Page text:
Despite all of that there is another way in which Destiny is reminiscent of Apple’s ubiquitous iOS. Now, I know little of the world of smartphones. All I know is I have one and you can do stuff on them, and sometimes the stuff people do on them is leaked because that’s what clouds do.

Something I do know is that Apple’s stylish gadgets and beautiful interfaces don’t offer the range of options or depth some smartphone connoisseurs hunger after. And herein lies Destiny’s biggest gripe.

You will find yourself, after the story mission draws to an underwhelming close, faced with a few options. Strike missions, raid missions, patrol missions, story missions with modifiers, bounties and the excellent multiplayer PvP arena. But you will very quickly exhaust all of them. And that is when you find yourself with but one option; do it again. And again. And again. And again.

The frankly magnificent shooting mechanics will make this a joy for some, but a startling disappointment for others. Because the open world that was promised is simply a handful of hub-worlds. Beautiful and expansive and breathtakingly rendered, but very quickly explored. Earth, the Moon, Venus and Mars. Each distinctive and each with variations of enemies. But none hiding anything other than the same missions to do ad infinitum.

The story itself will take about 8 hours to complete and it makes little sense, to the point where you wonder if they even had a writer on the project or just some ideas on pieces of paper swirled around in a particularly small hat. The voice acting is as laughably bad as I have ever witnessed. The magnificent Peter Dinklage, who plays the beloved Tyrion Lannister in HBOs sex-and-dragon-athon Game of Thrones, voices your AI companion ‘Ghost’. And clearly he had no inkling this game may prove to be popular. It has since become the most successful new IP launch in history. So it is now safe to say Dinklage’s lacklustre performance has been witnessed by at least a few people by this point. His disinterested delivery, not helped by terrible dialogue, even spawned an internet meme before the game had been fully released. ‘That wizard came from the moon…’ – the fateful piece of dialogue in question – is a line that the love-child of Meryl Streep and Daniel Day Lewis would have problems imbuing with life though.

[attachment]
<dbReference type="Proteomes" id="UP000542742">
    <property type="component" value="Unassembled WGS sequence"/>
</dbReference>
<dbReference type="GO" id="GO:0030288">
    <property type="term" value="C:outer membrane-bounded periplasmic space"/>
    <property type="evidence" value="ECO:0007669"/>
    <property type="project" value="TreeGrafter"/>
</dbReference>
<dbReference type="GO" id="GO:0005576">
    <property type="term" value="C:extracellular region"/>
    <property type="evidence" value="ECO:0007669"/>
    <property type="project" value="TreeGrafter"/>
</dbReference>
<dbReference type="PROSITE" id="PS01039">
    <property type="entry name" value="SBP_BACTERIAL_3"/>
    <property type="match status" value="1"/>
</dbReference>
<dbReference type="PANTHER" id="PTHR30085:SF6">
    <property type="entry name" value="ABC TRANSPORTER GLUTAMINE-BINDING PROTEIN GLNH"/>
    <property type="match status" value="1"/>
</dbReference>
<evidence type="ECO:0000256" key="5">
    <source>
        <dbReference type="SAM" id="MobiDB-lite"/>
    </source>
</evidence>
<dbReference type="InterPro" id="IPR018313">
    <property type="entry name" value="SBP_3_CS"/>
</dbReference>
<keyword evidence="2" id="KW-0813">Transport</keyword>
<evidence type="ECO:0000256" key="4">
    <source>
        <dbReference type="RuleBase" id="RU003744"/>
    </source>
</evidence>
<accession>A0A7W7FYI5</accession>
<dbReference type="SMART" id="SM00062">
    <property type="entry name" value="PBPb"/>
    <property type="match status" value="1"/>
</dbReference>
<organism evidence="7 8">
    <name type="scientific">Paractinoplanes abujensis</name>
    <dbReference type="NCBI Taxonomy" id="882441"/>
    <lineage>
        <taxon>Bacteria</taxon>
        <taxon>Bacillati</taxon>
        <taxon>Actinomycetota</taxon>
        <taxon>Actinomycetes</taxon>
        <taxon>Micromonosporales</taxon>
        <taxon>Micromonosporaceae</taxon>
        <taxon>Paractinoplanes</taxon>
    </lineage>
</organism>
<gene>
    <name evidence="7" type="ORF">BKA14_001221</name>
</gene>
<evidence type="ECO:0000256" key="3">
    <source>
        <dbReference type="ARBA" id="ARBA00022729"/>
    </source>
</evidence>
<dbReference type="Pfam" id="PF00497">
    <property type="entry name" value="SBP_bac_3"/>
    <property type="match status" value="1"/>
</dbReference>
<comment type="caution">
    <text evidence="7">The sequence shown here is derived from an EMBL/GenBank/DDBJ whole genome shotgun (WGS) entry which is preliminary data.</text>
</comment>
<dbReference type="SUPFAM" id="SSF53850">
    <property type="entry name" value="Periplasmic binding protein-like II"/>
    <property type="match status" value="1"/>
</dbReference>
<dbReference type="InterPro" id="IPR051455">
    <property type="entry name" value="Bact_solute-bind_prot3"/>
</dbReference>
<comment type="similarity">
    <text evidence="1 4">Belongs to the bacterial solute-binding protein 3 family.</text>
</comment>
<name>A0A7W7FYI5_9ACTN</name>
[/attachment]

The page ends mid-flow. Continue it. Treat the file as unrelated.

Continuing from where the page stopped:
Destiny, then, is a dramatically mixed bag. With presentation and gameplay as polished and perfected as I have ever seen, and yet content that doesn’t quite match in terms of quantity. You will find yourself in the same places, hurtling back and forth in shiny armour or a hooded cloak or a coat, with your breathtakingly powerful weaponry on your Star Wars-esque hover-bike. You will be tasked with killing X amount of robots or beasts or surveying a piece of land or scanning a piece of equipment. You will strafe around the Crucible in PvP matches for hours on end. You will earn new weapons, new armour and new upgrades but you will be doing the same things with them.

So we come back to numbers and figures. 1 day, 3 hours, 58 minutes and 48 seconds. And I am itching to add more days, hours, minutes and seconds to that tally. Which I think speaks for itself. Even as the games flaws stare you in the face you smile back. Because it’s just so much fun to do.

Now if you will excuse me I have my eye on a gun I want to buy. I intend to shoot the same things I have already shot so I can earn enough currency so I can buy it and then shoot the same things again. And frankly I can’t wait!

Destiny Screenshot